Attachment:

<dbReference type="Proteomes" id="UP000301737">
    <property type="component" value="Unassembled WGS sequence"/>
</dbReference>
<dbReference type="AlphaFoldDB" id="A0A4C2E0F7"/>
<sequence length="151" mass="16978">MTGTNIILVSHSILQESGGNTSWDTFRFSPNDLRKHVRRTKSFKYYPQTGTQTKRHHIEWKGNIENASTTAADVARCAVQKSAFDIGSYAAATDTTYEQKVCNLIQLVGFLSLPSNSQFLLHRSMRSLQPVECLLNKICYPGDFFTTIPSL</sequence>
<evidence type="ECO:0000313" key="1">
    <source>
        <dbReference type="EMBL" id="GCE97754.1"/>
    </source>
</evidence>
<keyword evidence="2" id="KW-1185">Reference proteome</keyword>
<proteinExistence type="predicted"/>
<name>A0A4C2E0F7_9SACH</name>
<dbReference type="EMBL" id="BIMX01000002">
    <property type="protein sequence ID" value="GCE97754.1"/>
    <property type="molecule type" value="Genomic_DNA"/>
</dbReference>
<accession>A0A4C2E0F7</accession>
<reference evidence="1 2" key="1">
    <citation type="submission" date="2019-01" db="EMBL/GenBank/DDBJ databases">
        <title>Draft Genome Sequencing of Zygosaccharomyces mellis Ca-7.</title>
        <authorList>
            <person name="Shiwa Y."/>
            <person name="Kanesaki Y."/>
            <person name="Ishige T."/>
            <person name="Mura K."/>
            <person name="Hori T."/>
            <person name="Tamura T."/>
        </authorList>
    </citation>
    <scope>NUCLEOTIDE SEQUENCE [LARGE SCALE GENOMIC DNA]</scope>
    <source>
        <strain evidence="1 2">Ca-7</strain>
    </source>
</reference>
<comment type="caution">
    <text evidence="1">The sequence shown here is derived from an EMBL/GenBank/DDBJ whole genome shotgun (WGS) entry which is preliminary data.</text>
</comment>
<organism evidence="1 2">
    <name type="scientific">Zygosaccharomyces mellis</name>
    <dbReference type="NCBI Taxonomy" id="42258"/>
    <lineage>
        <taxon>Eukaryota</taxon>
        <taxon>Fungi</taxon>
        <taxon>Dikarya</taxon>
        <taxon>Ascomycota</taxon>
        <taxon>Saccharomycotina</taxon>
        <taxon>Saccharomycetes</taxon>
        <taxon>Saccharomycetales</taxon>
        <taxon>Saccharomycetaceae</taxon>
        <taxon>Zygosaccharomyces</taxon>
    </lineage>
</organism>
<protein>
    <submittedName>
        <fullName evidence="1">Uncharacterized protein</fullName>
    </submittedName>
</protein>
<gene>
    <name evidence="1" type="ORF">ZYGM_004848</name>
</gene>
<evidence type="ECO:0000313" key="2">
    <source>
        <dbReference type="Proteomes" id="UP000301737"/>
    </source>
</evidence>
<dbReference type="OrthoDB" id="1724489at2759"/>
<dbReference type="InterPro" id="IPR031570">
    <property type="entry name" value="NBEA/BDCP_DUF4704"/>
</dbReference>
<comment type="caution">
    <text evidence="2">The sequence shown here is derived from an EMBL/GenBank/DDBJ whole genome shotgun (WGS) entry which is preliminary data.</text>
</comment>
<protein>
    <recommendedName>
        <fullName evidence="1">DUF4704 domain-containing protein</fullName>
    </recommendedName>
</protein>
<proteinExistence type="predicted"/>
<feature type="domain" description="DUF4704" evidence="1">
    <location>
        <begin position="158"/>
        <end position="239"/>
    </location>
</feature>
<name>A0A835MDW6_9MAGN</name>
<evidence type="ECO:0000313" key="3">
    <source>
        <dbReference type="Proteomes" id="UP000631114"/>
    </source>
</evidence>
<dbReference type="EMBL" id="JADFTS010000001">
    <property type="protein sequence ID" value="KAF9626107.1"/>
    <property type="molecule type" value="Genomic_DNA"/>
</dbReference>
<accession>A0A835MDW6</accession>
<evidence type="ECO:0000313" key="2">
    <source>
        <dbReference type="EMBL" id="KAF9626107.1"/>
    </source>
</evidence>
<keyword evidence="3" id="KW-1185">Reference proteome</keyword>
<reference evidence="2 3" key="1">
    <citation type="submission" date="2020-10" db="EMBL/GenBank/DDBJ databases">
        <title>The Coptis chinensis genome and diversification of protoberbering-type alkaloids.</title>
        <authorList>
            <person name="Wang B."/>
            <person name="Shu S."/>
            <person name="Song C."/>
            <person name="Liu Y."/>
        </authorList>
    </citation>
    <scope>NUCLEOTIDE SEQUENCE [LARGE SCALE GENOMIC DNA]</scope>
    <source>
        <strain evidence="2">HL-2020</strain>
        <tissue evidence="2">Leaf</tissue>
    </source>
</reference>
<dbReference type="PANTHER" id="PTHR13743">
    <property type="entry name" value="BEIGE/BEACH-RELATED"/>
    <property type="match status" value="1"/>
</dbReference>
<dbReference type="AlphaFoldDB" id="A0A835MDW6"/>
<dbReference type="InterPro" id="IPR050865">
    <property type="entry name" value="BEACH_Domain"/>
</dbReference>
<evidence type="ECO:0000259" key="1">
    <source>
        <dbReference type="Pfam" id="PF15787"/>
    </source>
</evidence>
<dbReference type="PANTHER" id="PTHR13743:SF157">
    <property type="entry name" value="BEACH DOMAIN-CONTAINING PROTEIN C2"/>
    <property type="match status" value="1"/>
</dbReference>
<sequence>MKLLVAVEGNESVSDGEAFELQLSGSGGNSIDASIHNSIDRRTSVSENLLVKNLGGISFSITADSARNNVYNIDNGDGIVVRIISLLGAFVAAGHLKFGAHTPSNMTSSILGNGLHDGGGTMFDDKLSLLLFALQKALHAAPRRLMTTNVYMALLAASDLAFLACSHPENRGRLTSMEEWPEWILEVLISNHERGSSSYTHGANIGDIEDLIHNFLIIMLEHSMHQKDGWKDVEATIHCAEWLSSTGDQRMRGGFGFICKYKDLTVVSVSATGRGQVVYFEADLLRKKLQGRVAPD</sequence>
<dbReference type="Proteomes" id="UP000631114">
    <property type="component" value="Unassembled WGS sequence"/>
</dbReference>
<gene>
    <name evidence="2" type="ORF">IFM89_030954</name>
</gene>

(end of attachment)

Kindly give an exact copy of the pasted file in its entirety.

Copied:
<dbReference type="Proteomes" id="UP000301737">
    <property type="component" value="Unassembled WGS sequence"/>
</dbReference>
<dbReference type="AlphaFoldDB" id="A0A4C2E0F7"/>
<sequence length="151" mass="16978">MTGTNIILVSHSILQESGGNTSWDTFRFSPNDLRKHVRRTKSFKYYPQTGTQTKRHHIEWKGNIENASTTAADVARCAVQKSAFDIGSYAAATDTTYEQKVCNLIQLVGFLSLPSNSQFLLHRSMRSLQPVECLLNKICYPGDFFTTIPSL</sequence>
<evidence type="ECO:0000313" key="1">
    <source>
        <dbReference type="EMBL" id="GCE97754.1"/>
    </source>
</evidence>
<keyword evidence="2" id="KW-1185">Reference proteome</keyword>
<proteinExistence type="predicted"/>
<name>A0A4C2E0F7_9SACH</name>
<dbReference type="EMBL" id="BIMX01000002">
    <property type="protein sequence ID" value="GCE97754.1"/>
    <property type="molecule type" value="Genomic_DNA"/>
</dbReference>
<accession>A0A4C2E0F7</accession>
<reference evidence="1 2" key="1">
    <citation type="submission" date="2019-01" db="EMBL/GenBank/DDBJ databases">
        <title>Draft Genome Sequencing of Zygosaccharomyces mellis Ca-7.</title>
        <authorList>
            <person name="Shiwa Y."/>
            <person name="Kanesaki Y."/>
            <person name="Ishige T."/>
            <person name="Mura K."/>
            <person name="Hori T."/>
            <person name="Tamura T."/>
        </authorList>
    </citation>
    <scope>NUCLEOTIDE SEQUENCE [LARGE SCALE GENOMIC DNA]</scope>
    <source>
        <strain evidence="1 2">Ca-7</strain>
    </source>
</reference>
<comment type="caution">
    <text evidence="1">The sequence shown here is derived from an EMBL/GenBank/DDBJ whole genome shotgun (WGS) entry which is preliminary data.</text>
</comment>
<organism evidence="1 2">
    <name type="scientific">Zygosaccharomyces mellis</name>
    <dbReference type="NCBI Taxonomy" id="42258"/>
    <lineage>
        <taxon>Eukaryota</taxon>
        <taxon>Fungi</taxon>
        <taxon>Dikarya</taxon>
        <taxon>Ascomycota</taxon>
        <taxon>Saccharomycotina</taxon>
        <taxon>Saccharomycetes</taxon>
        <taxon>Saccharomycetales</taxon>
        <taxon>Saccharomycetaceae</taxon>
        <taxon>Zygosaccharomyces</taxon>
    </lineage>
</organism>
<protein>
    <submittedName>
        <fullName evidence="1">Uncharacterized protein</fullName>
    </submittedName>
</protein>
<gene>
    <name evidence="1" type="ORF">ZYGM_004848</name>
</gene>
<evidence type="ECO:0000313" key="2">
    <source>
        <dbReference type="Proteomes" id="UP000301737"/>
    </source>
</evidence>
<dbReference type="OrthoDB" id="1724489at2759"/>
<dbReference type="InterPro" id="IPR031570">
    <property type="entry name" value="NBEA/BDCP_DUF4704"/>
</dbReference>
<comment type="caution">
    <text evidence="2">The sequence shown here is derived from an EMBL/GenBank/DDBJ whole genome shotgun (WGS) entry which is preliminary data.</text>
</comment>
<protein>
    <recommendedName>
        <fullName evidence="1">DUF4704 domain-containing protein</fullName>
    </recommendedName>
</protein>
<proteinExistence type="predicted"/>
<feature type="domain" description="DUF4704" evidence="1">
    <location>
        <begin position="158"/>
        <end position="239"/>
    </location>
</feature>
<name>A0A835MDW6_9MAGN</name>
<evidence type="ECO:0000313" key="3">
    <source>
        <dbReference type="Proteomes" id="UP000631114"/>
    </source>
</evidence>
<dbReference type="EMBL" id="JADFTS010000001">
    <property type="protein sequence ID" value="KAF9626107.1"/>
    <property type="molecule type" value="Genomic_DNA"/>
</dbReference>
<accession>A0A835MDW6</accession>
<evidence type="ECO:0000313" key="2">
    <source>
        <dbReference type="EMBL" id="KAF9626107.1"/>
    </source>
</evidence>
<keyword evidence="3" id="KW-1185">Reference proteome</keyword>
<reference evidence="2 3" key="1">
    <citation type="submission" date="2020-10" db="EMBL/GenBank/DDBJ databases">
        <title>The Coptis chinensis genome and diversification of protoberbering-type alkaloids.</title>
        <authorList>
            <person name="Wang B."/>
            <person name="Shu S."/>
            <person name="Song C."/>
            <person name="Liu Y."/>
        </authorList>
    </citation>
    <scope>NUCLEOTIDE SEQUENCE [LARGE SCALE GENOMIC DNA]</scope>
    <source>
        <strain evidence="2">HL-2020</strain>
        <tissue evidence="2">Leaf</tissue>
    </source>
</reference>
<dbReference type="PANTHER" id="PTHR13743">
    <property type="entry name" value="BEIGE/BEACH-RELATED"/>
    <property type="match status" value="1"/>
</dbReference>
<dbReference type="AlphaFoldDB" id="A0A835MDW6"/>
<dbReference type="InterPro" id="IPR050865">
    <property type="entry name" value="BEACH_Domain"/>
</dbReference>
<evidence type="ECO:0000259" key="1">
    <source>
        <dbReference type="Pfam" id="PF15787"/>
    </source>
</evidence>
<dbReference type="PANTHER" id="PTHR13743:SF157">
    <property type="entry name" value="BEACH DOMAIN-CONTAINING PROTEIN C2"/>
    <property type="match status" value="1"/>
</dbReference>
<sequence>MKLLVAVEGNESVSDGEAFELQLSGSGGNSIDASIHNSIDRRTSVSENLLVKNLGGISFSITADSARNNVYNIDNGDGIVVRIISLLGAFVAAGHLKFGAHTPSNMTSSILGNGLHDGGGTMFDDKLSLLLFALQKALHAAPRRLMTTNVYMALLAASDLAFLACSHPENRGRLTSMEEWPEWILEVLISNHERGSSSYTHGANIGDIEDLIHNFLIIMLEHSMHQKDGWKDVEATIHCAEWLSSTGDQRMRGGFGFICKYKDLTVVSVSATGRGQVVYFEADLLRKKLQGRVAPD</sequence>
<dbReference type="Proteomes" id="UP000631114">
    <property type="component" value="Unassembled WGS sequence"/>
</dbReference>
<gene>
    <name evidence="2" type="ORF">IFM89_030954</name>
</gene>